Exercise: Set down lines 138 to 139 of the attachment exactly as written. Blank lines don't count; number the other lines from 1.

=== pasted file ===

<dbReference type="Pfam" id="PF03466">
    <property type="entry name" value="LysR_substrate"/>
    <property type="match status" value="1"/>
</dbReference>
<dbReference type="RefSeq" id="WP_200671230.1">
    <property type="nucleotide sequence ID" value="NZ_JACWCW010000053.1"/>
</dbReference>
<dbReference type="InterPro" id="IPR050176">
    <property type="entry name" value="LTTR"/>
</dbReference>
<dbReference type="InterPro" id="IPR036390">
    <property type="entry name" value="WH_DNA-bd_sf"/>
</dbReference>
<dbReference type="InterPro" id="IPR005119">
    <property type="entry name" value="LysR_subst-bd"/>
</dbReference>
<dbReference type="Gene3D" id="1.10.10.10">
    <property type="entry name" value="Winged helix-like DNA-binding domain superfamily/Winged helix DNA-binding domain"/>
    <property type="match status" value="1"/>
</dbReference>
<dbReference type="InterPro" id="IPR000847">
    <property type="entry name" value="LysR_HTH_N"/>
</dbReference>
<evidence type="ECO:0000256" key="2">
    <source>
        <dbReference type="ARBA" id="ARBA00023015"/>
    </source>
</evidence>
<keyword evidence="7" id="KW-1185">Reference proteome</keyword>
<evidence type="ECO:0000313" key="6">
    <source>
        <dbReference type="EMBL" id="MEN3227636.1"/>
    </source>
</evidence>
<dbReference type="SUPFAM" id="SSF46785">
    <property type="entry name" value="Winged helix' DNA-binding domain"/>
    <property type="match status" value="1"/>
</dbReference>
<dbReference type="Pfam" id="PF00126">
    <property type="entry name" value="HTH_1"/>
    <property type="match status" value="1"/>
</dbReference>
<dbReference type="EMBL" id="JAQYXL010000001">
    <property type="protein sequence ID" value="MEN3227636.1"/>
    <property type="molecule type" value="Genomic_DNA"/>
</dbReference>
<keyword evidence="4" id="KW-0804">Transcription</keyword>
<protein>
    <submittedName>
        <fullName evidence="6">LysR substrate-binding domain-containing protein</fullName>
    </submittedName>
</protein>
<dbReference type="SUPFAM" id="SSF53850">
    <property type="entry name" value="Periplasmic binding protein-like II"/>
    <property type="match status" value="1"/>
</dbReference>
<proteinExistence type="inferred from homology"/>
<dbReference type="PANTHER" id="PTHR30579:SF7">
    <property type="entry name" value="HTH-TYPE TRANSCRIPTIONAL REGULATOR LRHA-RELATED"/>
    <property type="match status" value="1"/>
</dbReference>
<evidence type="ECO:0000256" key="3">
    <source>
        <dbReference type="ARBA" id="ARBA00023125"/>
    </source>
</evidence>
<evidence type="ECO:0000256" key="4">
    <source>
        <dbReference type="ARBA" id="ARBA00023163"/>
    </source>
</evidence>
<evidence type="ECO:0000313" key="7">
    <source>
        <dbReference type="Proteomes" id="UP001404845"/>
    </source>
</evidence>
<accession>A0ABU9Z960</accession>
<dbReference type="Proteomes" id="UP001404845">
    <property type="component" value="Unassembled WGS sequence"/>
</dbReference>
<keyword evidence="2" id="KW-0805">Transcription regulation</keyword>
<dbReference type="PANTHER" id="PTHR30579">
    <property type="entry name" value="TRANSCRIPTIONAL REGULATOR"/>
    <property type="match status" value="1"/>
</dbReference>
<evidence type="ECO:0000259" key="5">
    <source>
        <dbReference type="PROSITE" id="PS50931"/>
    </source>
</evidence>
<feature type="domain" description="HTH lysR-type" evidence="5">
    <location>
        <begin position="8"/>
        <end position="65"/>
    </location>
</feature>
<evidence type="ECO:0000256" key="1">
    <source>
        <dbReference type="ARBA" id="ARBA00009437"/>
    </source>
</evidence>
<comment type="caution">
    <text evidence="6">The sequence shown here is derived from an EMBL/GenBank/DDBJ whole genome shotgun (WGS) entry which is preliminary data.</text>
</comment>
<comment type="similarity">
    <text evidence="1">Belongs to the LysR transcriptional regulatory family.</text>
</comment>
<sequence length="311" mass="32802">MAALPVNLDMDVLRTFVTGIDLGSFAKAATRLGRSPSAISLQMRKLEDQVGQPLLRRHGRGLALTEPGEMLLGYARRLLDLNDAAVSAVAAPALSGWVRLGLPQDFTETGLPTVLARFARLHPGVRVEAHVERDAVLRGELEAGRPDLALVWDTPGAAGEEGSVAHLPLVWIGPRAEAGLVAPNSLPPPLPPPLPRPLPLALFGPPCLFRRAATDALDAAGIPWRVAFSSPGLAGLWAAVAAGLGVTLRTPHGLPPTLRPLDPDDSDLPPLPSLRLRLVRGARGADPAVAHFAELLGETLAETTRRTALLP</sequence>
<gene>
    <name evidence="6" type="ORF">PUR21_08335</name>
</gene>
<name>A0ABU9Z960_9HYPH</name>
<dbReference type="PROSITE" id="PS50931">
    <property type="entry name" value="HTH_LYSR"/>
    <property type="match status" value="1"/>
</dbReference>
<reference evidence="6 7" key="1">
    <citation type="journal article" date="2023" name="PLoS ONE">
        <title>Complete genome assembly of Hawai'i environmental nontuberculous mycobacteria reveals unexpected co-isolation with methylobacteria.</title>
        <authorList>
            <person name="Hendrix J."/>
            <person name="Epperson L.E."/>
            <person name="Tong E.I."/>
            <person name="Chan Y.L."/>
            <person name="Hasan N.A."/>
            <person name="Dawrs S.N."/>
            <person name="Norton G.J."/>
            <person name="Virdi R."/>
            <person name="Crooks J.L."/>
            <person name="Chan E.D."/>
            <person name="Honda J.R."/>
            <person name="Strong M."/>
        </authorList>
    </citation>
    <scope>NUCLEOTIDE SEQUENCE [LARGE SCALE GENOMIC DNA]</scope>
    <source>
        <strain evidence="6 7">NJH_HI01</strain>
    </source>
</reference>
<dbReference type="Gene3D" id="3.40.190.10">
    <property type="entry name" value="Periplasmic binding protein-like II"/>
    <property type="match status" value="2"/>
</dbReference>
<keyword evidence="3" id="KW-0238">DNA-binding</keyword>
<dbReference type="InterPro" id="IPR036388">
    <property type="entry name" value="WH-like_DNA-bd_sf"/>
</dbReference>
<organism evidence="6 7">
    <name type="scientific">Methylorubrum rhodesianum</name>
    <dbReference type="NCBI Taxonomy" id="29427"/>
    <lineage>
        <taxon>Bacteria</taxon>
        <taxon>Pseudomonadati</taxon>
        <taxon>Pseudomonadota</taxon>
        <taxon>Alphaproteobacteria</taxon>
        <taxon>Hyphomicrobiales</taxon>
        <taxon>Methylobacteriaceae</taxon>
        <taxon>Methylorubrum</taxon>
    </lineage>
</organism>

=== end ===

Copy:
    </source>
</reference>